Could Your Business be Giving Back?

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Mark Williams, an “RDM dad”, shares with us the story of a recent trip he took to Cambodia to make a difference.   


Mark, you recently went on a trip to Cambodia. What were you doing out there?

I was on a study tour with an organisation called B1G1 (Buy 1 Give 1) – Business for Good. They are a global business giving initiative on a mission to create a world full of giving. They make it easy for purpose-driven businesses worldwide to make a positive impact by giving back in meaningful ways. 

As part of the tour we visited and/ or participated in 5 projects that B1G1 supports. Just one of the many activities was building a new playground for a rural primary school that didn’t previously have a playground. Seeing the happiness and appreciation in the children’s eyes was unforgettable. They were so eager to play that they piled on to the equipment before it was even cemented in (certainly an OH&S issue and a big no-no) but they simply couldn’t contain themselves. Such a simple thing but having a playground at school provides enjoyment for children that can help keep them at school, rather than dropping out and staying at home to work or help the family.

We were also able to ride and deliver 50 bicycles to children at another school. Children often need to travel upwards of 10km to school without transport and simply having a bicycle to get there can be the difference between them attending and dropping out.


What inspired you to get involved?

My workplace recently joined as a member of B1G1 and the reason that I chose to attend was to experience in person some of the projects that B1G1 work with and support, to gain inspiration and motivation to further implement and drive B1G1 in our business and to network with fellow like-minded business owners. The trip was on behalf of my business, Caunt and Lowbeer (we are an Accounting and Business Advisory firm based in Chatswood).


What did you experience and see that was different to how we live in Australia?

I experienced a different world than we here in Australia live and are accustomed to. Basics like access to clean water, shelter, food and education are often a challenge for many families and children in countries like Cambodia. What we take for granted here is often a luxury over there. In saying that, Cambodians are very friendly, hospitable and are appreciative of what they have (which is often very little).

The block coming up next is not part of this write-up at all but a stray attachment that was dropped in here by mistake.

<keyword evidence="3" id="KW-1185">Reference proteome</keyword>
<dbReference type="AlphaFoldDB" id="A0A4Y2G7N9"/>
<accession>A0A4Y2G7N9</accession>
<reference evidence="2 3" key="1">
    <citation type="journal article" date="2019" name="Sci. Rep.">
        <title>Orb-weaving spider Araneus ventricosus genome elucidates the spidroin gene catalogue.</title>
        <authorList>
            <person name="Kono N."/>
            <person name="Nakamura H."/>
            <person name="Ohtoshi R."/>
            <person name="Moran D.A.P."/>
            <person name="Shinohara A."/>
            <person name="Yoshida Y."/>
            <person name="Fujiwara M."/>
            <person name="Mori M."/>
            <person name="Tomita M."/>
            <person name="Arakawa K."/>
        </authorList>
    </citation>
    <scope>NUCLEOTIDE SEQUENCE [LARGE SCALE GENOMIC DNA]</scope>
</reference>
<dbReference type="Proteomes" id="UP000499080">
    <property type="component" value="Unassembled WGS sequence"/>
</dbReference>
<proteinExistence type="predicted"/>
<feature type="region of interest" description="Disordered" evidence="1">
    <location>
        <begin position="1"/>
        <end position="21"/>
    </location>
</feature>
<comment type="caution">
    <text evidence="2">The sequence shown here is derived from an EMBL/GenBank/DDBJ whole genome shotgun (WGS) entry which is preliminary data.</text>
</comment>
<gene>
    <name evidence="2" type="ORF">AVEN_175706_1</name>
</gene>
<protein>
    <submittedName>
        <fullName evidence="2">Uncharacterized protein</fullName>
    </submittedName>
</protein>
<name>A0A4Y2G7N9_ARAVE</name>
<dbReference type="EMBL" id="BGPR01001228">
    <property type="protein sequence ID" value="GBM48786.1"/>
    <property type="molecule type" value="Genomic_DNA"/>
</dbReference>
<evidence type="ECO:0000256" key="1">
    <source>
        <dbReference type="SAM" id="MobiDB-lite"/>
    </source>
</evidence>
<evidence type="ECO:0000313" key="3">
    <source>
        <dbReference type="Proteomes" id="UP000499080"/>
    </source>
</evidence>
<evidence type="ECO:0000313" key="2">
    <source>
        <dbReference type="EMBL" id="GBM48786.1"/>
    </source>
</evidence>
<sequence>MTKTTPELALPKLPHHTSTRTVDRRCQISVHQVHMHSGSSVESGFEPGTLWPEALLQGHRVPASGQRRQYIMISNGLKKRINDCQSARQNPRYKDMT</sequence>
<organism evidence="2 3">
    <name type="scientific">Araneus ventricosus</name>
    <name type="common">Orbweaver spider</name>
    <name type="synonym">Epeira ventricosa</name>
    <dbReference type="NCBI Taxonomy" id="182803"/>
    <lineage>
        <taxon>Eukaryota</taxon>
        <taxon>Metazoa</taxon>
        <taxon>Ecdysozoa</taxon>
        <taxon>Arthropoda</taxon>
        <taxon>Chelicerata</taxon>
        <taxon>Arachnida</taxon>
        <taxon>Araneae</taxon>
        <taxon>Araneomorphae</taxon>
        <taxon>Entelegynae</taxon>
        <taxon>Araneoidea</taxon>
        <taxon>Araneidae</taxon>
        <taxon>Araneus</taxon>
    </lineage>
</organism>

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How rewarding was the experience? What impact do you think you had?

It was an extremely rewarding experience and was incredibly eye opening. It reminded me of how truly fortunate we are to simply reside in a country like Australia. With privilege and power comes responsibility – and this tour was a big reminder to me that we (those more fortunate) have a responsibility to help those less fortunate.


The biggest learning for me was that education is the key to changing the world. It really is the only sustainable way to get people out of poverty. It’s both education for children (to give them more opportunities to create better lives for themselves and their families) and also educating families, parents and elders of the importance of education and ensuring that their children attend and stay in school and beyond. Often the living pressures at home make it difficult for parents to send children – both the cost of sending them (as government funding is so little – we learned it is $3.50 USD per year per primary student in Siem Reap) and the loss of their labour to help at home e.g. on the farm, to help the family earn money.

Another factor is child (sex) trafficking, and children who don’t attend school are so much more vulnerable to this. One organisation we visited was called Free To Shine, which aims to prevent sex trafficking by helping keep young girls in school.


How can others get involved or contribute in some way?

Businesses can get involved by joining B1G1 as a member. There is a nominal membership fee, which covers operational costs of B1G1. 100% of any giving goes directly to the projects that you select and there are over 800 projects now all over the world. My personal giving philosophy is that I aim for the biggest impact (i.e. biggest bang for buck) whenever I give. B1G1 has a very thorough due diligence process when selecting organisations or projects and they tend to work with smaller organisations where the majority, if not all of the funds, go directly to where it’s needed, unlike some non-profits/ charities where large amounts can be absorbed by overheads and other operational costs.

Individuals can also create a personal giving account and make contributions to any of the projects.

B1G1 hold this study tour each year and they also hold annual conferences that members can attend.


Do you think you’ll participate again?

Absolutely. It was an incredible experience and something that I think we’ll send some of our team on in future. I would also love to participate again with my wife and children (but they’re too young for a few years yet). Another factor was also the tour group – who were all like-minded individuals who truly cared about making a difference and giving back to those less fortunate. It was quite an emotional journey to experience and share with others on the tour.

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